You're not preggers are you, Debs ?!!! I probably would send any kids I had to CH - it didn't do me too much harm. Well, maybe a bit...
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Post by Deb GP » Thu Feb 17, 2005 12:47 pm

Jenny L-C wrote: <snip> 'I'm not trying to teach you about Romantic poetry, I'm just getting you to pass an exam'
Sadly, some of my teacher friends in other schools say that this is the norm - especially when bonuses are often paid on results achieved. I don't know whether this happens at CH or not. One friend (not CH) even tells me about how they're encouraged to get pupils off courses by a certain date so it doesn't affect their stat's. She was horrified as she likes to teach (and she's very good) - rather than to get students to simply pass their A-levels. But sadly, good results are what parents and funders look for when choosing schools. Apart from that so called "Value Added" that the government bats around, how else can you grade a school?

As to wheter I'd choose CH - well, it looks like when Smith & I get around to producing ankle biters and they're old enough for senior school (approx 15 yrs away) we'll be earning enough (hopefully) to send them to private school anyway and thus would leave CH to those less able to pay; so the question isn't entirely relevant to us. (He's a grammar school boy so we're in favour of selective education - although in a rather left wing kinda way).

However, if Smith & I are in a position to consider CH, I've felt that there was a slight "attitude" (perhaps that's not the right word) from the Foundation of "We know best and you should be jolly grateful that your child is here" which, I think, as a fee paying parent would rub me up the wrong way. Of course, things may change in fifteen years.

I could be misled of course.

I enjoyed CH. At times it was very "character building" if you get my drift. But ultimately it was right for me. I hope it is as right for others too.

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Post by Vonny » Thu Feb 17, 2005 1:09 pm

My elder daughter is 6 next week so she will start at senior school in approximately 5 years time which isn't that long away really. I always thought I would like to send any children I had to CH but now it's getting nearer and nearer to decision time I'm not sure :? A kid free house sounds appealing though! :twisted:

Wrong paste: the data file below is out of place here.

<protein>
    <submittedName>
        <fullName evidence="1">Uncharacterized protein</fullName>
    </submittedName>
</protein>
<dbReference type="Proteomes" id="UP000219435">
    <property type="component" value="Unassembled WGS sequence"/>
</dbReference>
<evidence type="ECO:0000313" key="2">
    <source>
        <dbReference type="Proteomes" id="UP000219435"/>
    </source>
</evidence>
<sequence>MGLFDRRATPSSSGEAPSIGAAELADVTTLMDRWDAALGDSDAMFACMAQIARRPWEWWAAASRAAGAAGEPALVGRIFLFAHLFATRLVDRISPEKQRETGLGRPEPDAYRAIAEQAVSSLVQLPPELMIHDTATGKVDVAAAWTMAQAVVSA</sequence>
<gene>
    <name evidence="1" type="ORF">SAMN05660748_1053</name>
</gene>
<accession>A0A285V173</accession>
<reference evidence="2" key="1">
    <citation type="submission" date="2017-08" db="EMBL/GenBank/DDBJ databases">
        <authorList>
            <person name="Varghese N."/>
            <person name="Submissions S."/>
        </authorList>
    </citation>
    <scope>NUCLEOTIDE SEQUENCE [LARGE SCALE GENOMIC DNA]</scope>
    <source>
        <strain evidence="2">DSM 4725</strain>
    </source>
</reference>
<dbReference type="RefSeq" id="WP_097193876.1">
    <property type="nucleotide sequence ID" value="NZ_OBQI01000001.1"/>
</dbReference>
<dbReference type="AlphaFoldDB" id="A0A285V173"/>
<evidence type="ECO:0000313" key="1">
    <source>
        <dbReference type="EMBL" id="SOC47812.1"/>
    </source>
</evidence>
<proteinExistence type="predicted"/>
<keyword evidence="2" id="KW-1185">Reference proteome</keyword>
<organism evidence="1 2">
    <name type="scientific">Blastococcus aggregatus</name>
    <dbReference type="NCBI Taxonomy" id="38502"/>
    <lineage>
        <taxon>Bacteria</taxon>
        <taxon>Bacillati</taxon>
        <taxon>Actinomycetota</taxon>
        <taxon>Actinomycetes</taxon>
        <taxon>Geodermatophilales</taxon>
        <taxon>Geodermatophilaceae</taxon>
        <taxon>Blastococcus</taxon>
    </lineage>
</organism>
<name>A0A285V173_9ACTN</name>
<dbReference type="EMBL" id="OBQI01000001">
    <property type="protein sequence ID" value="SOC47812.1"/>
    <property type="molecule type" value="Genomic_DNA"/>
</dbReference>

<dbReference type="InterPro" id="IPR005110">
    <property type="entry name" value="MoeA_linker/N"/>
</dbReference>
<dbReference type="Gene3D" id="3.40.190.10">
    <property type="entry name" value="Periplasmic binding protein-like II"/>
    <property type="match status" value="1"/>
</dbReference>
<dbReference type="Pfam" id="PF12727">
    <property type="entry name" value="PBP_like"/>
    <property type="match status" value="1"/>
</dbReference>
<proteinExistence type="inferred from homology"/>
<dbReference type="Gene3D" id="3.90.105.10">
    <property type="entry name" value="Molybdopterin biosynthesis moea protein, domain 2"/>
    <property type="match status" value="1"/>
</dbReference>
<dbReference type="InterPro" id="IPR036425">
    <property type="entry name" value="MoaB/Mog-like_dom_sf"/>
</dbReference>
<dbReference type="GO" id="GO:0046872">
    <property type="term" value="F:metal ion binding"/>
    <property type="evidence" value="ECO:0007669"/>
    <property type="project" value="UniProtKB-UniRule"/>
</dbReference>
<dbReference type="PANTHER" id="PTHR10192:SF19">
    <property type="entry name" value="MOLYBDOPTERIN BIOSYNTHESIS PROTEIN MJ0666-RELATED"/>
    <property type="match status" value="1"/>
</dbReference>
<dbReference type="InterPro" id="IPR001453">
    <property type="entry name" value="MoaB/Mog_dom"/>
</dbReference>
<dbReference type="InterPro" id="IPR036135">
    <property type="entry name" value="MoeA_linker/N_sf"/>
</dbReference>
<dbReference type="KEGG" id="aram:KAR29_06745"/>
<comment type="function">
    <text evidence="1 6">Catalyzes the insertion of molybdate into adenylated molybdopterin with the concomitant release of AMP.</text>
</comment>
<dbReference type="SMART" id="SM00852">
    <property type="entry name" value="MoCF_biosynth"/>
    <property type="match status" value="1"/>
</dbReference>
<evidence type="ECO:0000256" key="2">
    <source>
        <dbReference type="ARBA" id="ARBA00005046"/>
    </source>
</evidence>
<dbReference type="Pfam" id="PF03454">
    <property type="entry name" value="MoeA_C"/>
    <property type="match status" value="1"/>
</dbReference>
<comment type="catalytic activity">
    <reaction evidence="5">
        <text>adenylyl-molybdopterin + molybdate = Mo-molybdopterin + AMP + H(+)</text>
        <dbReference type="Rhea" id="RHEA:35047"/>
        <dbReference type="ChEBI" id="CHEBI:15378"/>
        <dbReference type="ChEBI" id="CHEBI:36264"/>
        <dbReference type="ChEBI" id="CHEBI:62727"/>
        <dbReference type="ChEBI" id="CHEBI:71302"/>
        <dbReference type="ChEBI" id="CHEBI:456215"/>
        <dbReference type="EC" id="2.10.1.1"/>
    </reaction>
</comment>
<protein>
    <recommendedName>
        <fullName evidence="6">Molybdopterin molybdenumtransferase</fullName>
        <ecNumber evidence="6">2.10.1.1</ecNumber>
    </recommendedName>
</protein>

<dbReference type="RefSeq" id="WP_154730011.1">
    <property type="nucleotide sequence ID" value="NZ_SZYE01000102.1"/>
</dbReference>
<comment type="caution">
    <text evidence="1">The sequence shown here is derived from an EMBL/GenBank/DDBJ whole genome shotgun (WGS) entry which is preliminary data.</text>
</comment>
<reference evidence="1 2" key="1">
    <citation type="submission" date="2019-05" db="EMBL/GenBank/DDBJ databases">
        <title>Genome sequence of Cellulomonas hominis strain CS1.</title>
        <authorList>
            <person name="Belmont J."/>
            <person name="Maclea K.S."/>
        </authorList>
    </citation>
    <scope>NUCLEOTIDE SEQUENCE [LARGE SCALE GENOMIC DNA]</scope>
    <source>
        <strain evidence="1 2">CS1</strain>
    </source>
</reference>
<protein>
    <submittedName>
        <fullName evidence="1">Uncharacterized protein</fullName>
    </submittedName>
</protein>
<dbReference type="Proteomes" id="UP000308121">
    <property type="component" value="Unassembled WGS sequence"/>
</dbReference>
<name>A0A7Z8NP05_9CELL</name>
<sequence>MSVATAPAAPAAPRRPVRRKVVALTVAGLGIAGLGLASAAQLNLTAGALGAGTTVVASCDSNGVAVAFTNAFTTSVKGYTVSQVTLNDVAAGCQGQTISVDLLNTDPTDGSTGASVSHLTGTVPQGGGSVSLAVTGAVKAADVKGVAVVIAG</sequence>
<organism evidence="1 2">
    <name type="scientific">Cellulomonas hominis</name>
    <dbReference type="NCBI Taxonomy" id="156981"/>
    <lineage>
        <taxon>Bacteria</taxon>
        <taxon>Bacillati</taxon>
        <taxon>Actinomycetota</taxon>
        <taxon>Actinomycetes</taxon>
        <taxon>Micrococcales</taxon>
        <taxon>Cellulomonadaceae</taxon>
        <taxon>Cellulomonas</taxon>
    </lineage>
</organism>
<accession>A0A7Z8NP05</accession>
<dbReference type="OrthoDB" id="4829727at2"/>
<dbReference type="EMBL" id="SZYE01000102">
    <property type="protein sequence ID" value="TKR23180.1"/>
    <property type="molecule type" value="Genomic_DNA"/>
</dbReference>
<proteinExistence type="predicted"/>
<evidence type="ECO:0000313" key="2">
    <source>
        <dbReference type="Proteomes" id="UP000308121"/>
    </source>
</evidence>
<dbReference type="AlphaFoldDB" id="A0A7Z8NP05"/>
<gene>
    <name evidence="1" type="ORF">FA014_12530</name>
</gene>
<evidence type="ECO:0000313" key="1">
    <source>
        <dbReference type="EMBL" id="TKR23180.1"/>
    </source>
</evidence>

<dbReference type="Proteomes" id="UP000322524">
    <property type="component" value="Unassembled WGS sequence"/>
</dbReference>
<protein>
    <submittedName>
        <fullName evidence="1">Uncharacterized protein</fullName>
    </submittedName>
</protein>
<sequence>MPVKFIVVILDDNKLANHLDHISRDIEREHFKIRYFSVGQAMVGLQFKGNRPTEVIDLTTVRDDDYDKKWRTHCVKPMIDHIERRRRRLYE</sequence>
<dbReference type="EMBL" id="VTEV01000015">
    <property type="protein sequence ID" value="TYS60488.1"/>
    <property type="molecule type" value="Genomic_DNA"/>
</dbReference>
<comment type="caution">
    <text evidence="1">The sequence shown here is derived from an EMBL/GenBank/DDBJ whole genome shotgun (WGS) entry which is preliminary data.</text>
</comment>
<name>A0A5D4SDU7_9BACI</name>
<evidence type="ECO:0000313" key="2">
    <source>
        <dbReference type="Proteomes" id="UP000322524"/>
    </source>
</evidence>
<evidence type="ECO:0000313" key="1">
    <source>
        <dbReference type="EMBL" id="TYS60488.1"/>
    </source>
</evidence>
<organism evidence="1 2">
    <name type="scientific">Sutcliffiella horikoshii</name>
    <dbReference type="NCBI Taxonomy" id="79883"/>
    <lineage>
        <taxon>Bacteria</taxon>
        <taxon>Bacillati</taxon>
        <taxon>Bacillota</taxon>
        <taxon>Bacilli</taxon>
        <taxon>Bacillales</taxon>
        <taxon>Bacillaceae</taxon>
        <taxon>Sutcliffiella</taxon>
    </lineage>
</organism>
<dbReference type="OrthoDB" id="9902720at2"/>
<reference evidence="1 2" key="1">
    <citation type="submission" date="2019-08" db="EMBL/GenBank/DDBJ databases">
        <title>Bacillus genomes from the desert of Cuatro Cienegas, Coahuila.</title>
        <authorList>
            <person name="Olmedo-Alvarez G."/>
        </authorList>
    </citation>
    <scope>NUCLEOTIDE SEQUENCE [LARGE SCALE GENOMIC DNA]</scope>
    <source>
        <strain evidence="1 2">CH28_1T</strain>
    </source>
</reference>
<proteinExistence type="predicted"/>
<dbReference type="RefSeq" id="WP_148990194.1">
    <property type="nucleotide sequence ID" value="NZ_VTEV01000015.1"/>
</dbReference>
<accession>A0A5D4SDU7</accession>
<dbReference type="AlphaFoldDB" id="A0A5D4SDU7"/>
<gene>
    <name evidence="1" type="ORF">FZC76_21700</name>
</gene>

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Post by Great Plum » Thu Feb 17, 2005 1:11 pm

Well, time to answer a couple of points - I was a non-foundationer at CH and to that respect, I never really found it a problem...

It may be a bit different for me though because Dad was my headmaster at prep school...

I would love to send my kids to CH as long as its main core eothos did noit change to much - I think it may take me a while to perusade my fiancee of that...

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Post by stoice » Thu Feb 17, 2005 11:52 pm

I thoroughly enjoyed my time at CH but however I didn't like the changes that were coming into play during my last years there. I always vowed that I would send my children there and now recently just having had a son, the thought keeps returning. Hearing some of the more recent blues and pupils comments on here, makes you wonder just what it is like there now? On the whole it shouldn't be compared with my experience because the way I feel about it, could be how current pupils would feel as they don't know any different. At the end of the day the decision to send your child/ren to CH should be based on academic standards rarther than what everyday changes have taken place to the running of the school. For me I have a lot to thank CH for including Dr S because I personally think that if I hadn't of gone to CH then I wouldn't be where I am today. Compared to the 'local kids' I never hung around in wrecks late at night in the holidays so I became very independent and grown up as I got older.